Jackson: That's right, Mark, of course, the general backdrop to the entire grain rally is that we see proposal after proposal out of Washington that I think almost border on ridiculous. We have proposals to increase ethanol by seven times from the current level, we have proposals to increase biodiesel, we even have people talking about increasing the mandated levels on ethanol and mandating a certain amount of biodiesel use and this is just simply incredible and I think somewhat out of line with the general underlying fundamentals. As you said, the vegetable oil markets have been the leading aspect of this soybean rally. We've seen palm oil and soybean oil trade at nine year highs. We've seen the discount of palm oil in the world to bean oil narrow to nothing now so the two oils are traveling in tandem. We've seen rape oil, of course, explode in price and, Mark, this is happening in just the very initial stages of expanding biodiesel production in the world. This is basically a trend that we believe is certainly unsustainable. Mark, we believe that just based on the likely capacity of biodiesel production that will be constructed by 2008 if we simply utilize 25% of that investor constructed capacity it would wipe out the entire U.S. ending stocks of soybean oil. In other words, Mark, it's going to have to continue to be -- the market already realizes this -- the job of the biodiesel industry, the job of the bean oil market, the job of the vegetable oil market worldwide to make sure that biodiesel profitability is never anything but just marginal. In fact, we really must choke off biodiesel production worldwide or it's going to wipe out, of course, one of the most inelastic demand commodities that we have which is a key staple around the world of vegetable oil. People are confusing the economics of biodiesel with ethanol. Everybody considers them to all be biofuels but the arithmetic of supply-demand and profitability are dramatically different. Ethanol has a dollar a bushel profitability today where while even just today biodiesel production is only marginally profitable. If you can't move your product to an export point to export to Europe, in fact, it looks like a net loser. Again, Mark, we've said it before but we'll say it again. What you're doing is biodiesel is attempting to take a commodity that we've historically measured in pounds and now you want to burn it in tons. It's simply nothing that can be utilized in those quantities and what you see is we already see near rationing prices in India, the Indian government considering buying oil on the open market to donate to their poor. You don't really understand the broad geopolitical consequences of raising a staple like vegetable oil and this is something that is going to continue to squeeze biodiesel margins perpetually.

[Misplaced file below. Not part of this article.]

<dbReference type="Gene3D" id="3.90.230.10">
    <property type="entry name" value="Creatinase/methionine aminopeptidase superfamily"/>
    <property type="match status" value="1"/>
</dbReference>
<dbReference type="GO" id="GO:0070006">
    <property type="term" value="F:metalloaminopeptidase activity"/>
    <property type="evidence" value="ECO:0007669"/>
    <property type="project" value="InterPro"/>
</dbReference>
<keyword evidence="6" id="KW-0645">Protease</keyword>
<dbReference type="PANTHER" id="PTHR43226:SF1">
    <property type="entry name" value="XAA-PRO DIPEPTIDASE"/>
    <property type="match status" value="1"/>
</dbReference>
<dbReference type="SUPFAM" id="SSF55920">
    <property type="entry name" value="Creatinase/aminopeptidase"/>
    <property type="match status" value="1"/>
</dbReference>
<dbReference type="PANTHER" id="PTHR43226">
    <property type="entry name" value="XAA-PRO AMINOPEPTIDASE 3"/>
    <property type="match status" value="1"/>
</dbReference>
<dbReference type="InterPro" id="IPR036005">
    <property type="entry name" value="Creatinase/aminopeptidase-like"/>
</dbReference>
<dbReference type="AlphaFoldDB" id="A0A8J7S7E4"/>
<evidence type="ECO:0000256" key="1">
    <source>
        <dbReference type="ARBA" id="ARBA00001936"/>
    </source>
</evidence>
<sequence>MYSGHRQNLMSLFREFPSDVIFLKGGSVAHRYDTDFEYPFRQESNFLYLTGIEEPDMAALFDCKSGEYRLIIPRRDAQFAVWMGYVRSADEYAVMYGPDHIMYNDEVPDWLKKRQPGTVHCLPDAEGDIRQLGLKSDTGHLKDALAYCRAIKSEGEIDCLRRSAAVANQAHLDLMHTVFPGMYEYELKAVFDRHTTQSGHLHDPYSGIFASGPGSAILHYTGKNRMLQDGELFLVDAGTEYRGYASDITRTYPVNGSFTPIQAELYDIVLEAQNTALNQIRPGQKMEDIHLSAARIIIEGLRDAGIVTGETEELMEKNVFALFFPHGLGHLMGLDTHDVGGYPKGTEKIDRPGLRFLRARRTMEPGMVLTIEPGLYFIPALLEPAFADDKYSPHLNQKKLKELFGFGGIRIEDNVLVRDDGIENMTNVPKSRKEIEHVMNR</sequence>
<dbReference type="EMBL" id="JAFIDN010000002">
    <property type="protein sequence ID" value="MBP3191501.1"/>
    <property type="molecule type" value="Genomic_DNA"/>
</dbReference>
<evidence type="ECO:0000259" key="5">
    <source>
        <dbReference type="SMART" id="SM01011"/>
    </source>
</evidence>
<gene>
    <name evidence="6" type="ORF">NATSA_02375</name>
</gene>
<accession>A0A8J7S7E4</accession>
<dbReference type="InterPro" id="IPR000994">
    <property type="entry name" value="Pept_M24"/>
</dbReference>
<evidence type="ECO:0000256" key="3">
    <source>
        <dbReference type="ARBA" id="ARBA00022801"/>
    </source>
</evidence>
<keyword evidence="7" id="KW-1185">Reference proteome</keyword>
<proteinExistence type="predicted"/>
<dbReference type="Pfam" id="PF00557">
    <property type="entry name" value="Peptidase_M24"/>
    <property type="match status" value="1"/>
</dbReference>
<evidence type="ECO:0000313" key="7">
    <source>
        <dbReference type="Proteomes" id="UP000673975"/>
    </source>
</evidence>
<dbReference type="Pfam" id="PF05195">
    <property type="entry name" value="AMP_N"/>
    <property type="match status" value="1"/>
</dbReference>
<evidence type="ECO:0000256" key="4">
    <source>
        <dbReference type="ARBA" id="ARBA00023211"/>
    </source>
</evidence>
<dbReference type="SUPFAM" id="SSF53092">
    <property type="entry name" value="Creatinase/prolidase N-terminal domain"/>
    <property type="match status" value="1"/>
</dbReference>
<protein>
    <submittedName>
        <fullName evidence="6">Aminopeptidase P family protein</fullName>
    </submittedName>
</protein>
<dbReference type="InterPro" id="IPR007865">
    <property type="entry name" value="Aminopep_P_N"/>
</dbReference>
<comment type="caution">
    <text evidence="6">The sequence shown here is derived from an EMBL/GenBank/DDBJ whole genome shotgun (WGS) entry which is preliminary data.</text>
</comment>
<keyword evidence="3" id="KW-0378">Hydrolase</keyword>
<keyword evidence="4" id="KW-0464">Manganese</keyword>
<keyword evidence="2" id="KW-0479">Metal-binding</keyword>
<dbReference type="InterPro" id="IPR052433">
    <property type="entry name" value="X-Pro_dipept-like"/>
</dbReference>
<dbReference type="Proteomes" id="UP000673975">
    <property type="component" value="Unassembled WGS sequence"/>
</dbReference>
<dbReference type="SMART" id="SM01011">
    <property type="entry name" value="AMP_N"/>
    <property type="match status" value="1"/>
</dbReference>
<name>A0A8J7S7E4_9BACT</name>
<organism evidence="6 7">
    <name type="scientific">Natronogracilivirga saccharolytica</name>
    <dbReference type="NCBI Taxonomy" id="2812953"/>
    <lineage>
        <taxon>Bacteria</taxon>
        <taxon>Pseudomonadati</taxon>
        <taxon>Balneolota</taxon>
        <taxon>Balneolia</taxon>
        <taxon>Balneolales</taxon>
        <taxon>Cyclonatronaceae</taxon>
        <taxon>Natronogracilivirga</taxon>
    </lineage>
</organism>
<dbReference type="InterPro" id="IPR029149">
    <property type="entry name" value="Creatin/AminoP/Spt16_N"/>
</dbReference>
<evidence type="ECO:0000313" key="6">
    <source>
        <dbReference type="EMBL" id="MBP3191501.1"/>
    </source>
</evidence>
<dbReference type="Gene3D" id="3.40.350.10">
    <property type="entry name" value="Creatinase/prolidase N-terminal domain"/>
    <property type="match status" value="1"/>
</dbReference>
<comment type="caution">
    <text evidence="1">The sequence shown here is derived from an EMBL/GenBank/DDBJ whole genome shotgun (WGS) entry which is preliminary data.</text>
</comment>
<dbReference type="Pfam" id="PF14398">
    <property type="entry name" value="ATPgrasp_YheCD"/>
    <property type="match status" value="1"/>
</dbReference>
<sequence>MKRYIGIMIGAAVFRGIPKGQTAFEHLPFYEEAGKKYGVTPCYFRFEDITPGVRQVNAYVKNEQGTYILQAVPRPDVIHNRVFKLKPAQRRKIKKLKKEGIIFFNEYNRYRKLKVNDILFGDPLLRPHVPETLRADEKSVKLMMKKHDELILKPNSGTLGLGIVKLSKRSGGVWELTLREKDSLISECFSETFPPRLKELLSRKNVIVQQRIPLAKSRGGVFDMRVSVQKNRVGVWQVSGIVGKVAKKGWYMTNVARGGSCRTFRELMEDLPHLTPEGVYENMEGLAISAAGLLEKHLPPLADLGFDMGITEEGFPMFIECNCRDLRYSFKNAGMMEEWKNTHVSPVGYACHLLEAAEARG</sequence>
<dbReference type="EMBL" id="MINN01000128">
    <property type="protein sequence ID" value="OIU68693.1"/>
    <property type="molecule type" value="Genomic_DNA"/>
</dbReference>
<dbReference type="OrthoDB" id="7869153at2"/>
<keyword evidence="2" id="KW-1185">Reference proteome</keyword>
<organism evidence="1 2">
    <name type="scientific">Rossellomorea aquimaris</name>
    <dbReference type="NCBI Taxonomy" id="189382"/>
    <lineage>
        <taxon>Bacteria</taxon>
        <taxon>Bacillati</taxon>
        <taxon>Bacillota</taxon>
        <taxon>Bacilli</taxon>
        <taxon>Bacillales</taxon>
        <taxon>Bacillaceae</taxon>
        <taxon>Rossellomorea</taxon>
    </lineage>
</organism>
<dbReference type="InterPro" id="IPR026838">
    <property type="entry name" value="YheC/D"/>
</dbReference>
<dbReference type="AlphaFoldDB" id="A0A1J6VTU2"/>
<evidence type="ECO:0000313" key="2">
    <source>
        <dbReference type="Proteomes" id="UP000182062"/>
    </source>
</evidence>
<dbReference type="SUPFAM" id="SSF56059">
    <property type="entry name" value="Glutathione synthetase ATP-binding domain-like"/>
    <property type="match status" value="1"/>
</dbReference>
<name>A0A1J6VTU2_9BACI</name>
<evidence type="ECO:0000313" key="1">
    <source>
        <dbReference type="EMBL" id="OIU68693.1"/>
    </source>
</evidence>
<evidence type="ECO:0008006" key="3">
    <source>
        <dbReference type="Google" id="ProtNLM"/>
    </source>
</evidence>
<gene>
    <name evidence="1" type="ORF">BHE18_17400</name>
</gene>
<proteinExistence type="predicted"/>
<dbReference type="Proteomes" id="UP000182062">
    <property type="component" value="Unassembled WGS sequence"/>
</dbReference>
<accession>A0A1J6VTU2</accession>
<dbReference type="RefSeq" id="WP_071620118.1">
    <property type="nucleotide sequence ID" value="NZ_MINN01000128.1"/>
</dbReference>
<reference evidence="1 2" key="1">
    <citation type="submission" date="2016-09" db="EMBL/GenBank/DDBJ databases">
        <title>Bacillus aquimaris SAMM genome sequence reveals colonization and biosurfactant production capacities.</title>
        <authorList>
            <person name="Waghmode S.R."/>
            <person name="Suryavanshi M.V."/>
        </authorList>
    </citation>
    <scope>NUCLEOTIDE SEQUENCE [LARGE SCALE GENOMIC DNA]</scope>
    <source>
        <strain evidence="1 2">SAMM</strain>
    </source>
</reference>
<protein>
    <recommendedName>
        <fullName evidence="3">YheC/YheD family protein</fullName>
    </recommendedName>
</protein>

Pearson: Alright, well, well said, Doug, it's going to be an interesting one to watch, there's a lot of political support for biodiesel. As you mentioned with the corn expansion of profitability that's where the dollars are going to go and the expansion in soybeans and soybean production just can't do it, is that what you're thinking?
Jackson: We've got to have 10 million more acres of soybeans and corn in the western hemisphere every year. Where are you going to get that without sky high prices? And that's, of course, diametrically imposed to increase the conservation reserve acreage.
Pearson: Doug Jackson, Walt Hackney thank you so much for this special version of our Market Plus segment. We're so glad you've joined us. Thank all of you for tuning in here at our Market to Market Website. Tune in here each week for our market analysis portion and, of course, our Market Plus segment. For all of us here on Market to Market, I'm Mark Pearson. Have a great week.